“Different loan types have different guidelines and criteria that the appraiser must meet,” says Swecker. “For example, the appraiser may have to find three comps for a VA loan, but for an FHA loan six comps may be needed within a half-mile.”
Who else uses real estate comps?
A number of real estate, financial, and legal professionals use comps..
- Agents use comps to set a listing price.
- Appraisers research comps when they’re appraising a home for a mortgage lender.
- Lenders need comps when they’re underwriting a home for a mortgage loan.
- Divorce attorneys could use comps to help a couple split their assets and divide up equity.
- Estate planners might use comps to help a client plan for retirement.
- Attorneys could use coms to determine the value of a client’s home when drawing up a will.
How can I find comps in my area?
There are a number of ways to find comps depending on how much time you want to invest. Here’s a list of places to start your search for comps:
1. Use a trusted real estate website
Real estate websites pull non-proprietary information from the MLS into searchable databases that let you filter listings by specifics that match your own home. Most importantly, the majority of these sites allow you to filter out all but sold properties.
Start your search for comps on Zillow by typing your city and state into the search bar. Or, you can type in a zip code. If you live in a large city, like Boston, you can also search by neighborhood.
At the top of the screen, under “For sale,” filter for “Sold” so you’re only seeing the yellow dots. On the upper-right, be certain you are sorting by “Newest” listings so you are looking at the most recently sold properties.
Now click on “Home type” at the top and select the style of property, such as “Houses,” “Townhomes,” or “Condos.”
Zoom in on your area, then your neighborhood, and finally your house to use as a reference point. Look for comps in the closest proximity to your own location that match your home’s characteristics. Click on a property to see details, such as the address, number of bedrooms and bathrooms, square footage, and the date it sold.
Pro tip: For faster comp assembly, hover over a Sold listing with your mouse to see the size, beds, and baths information without having to click through.
Trulia provides several ways to access sold homes data through its public records database.
On the homepage of Trulia.com, click the “Sold” button and enter the name of your city.
Like Zillow, you’ll see the newest recently sold home listings with each property plotted on an interactive map. You can zoom in on your neighborhood and see sold properties near your home.
Hover your mouse over a property for a quick pop-up glance showing the home’s size, address, and selling price. Click on a property listing or map marker to see additional details.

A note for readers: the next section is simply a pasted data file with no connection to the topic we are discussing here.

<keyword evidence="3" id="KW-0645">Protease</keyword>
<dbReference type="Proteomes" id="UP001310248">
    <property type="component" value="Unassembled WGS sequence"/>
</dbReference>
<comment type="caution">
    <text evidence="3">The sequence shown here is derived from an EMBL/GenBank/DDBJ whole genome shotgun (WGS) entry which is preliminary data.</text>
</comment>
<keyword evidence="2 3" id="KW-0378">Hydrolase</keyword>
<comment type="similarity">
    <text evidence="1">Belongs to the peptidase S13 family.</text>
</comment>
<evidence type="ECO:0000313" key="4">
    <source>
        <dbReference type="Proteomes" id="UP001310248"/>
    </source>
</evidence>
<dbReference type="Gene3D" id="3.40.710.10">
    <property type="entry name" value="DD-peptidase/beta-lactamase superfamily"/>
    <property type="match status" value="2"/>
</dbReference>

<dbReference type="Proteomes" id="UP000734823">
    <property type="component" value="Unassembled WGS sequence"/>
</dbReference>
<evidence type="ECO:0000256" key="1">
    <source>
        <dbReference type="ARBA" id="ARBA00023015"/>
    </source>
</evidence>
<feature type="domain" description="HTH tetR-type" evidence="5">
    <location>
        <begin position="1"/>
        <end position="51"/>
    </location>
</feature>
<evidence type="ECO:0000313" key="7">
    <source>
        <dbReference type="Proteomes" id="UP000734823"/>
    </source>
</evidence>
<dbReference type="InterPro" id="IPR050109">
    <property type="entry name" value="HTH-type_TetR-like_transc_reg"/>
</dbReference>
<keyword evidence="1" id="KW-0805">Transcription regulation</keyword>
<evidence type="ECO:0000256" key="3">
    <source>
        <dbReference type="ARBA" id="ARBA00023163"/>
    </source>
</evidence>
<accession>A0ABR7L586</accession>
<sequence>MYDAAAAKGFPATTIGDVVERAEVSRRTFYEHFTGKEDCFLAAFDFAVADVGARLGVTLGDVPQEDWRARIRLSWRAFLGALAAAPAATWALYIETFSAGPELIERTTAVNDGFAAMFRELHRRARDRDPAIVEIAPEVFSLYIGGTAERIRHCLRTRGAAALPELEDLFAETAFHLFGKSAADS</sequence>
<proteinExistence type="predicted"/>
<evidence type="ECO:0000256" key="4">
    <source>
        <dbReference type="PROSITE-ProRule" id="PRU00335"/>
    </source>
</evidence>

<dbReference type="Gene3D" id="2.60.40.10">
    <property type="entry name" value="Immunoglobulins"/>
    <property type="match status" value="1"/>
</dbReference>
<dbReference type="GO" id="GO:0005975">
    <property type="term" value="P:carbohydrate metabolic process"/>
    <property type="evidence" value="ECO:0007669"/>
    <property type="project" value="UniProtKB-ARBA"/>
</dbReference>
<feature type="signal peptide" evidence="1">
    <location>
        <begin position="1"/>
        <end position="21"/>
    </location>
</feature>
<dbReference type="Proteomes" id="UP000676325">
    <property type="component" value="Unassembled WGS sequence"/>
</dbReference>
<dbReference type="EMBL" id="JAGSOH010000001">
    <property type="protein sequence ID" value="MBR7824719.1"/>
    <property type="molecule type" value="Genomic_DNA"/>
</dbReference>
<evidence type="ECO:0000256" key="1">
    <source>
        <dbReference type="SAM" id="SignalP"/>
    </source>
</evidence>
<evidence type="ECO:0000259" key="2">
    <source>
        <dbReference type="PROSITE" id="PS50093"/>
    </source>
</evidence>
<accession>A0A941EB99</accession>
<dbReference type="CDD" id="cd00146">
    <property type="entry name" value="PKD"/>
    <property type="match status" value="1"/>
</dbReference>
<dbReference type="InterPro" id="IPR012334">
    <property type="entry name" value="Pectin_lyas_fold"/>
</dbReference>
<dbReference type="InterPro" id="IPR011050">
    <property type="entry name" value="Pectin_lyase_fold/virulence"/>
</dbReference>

For some listings, if you scroll down on the detail page you will see an image carousel showing off-market homes sold near the property you selected. Click through the carousel to view more sold homes.
Another way to see recently sold homes on the Trulia city map page is to enter your address in the search bar on the upper left. On your home’s detail page, scroll down to the section called, “comparable sales” to see a list of comps.
Pro tip 1: Trulia’s profile of your home’s address offers up this list of comparable sales already curated for you based on:
- Distance to your home
- Property Type
- Sold Price
- Sold Date
- Square footage
Not all Trulia listings have the “comparable sales” feature. For some properties, you might instead see the “off-market homes” image carousel with nearby homes and their sold dates and prices.
Pro tip 2: For a fast jump, select your state or major city from this Trulia site map page, then enter your city name or ZIP code in the search bar. Now simply select “Sold” under the more menu.
Realtor provides a search portal of “Just Sold” properties. Enter your city and state and start browsing from there.
On the top of the results page, you can filter by property type (house/condo/farm ranch/land), the number of bedrooms, bathrooms, and other criteria. By default, the homes are sorted by sold date.
Pro tip: Assembling comps through Realtor requires a bit more legwork as you can’t zoom in on a map or by ZIP code/neighborhood to narrow down the “Just Sold” listing pool in your city. As you can see in the screenshot below, a search for “Just Solds” in Wheaton, IL, serves up 675 results alone. But under the “More Filters” option, you can also filter by:
- Keywords (pool, waterfront, basement, gated)
- HOA fees
- Home size
- Lot size
- Home age
Search your city on Redfin’s “Find a Home” portal. Then choose “sold” under the “for sale” dropdown. Use the blue listings to find comps for your house.
Pro tip: Redfin lets you narrow down your “Sold” listings by time frame — so you can search for listings that sold last week, all the way up to listings that sold in the last three years. For the purposes of finding comps, remember that the more recent, the better.
What are some drawbacks of online comps tools?
As great as these online tools are, they have drawbacks.
Inaccurate “sold” prices: Agents largely use these sites as marketing tools. They provide the photos, descriptions, and details on their available listings directly to target buyers who are house shopping online. But once a home sells, updating that data isn’t a priority.
Swecker advises, “There’s a large percentage of Realtors® that do not give their sold data to the online sites because it has to be manually entered.” So even when a listing is marked as “sold” on these sites, the dollar amount given may still be the list price, not the sold price.
The sold price also may fail to reflect any seller concessions, or money the sellers had to pay to repair the garage, replace the carpet, or cover the buyer’s fees at closing.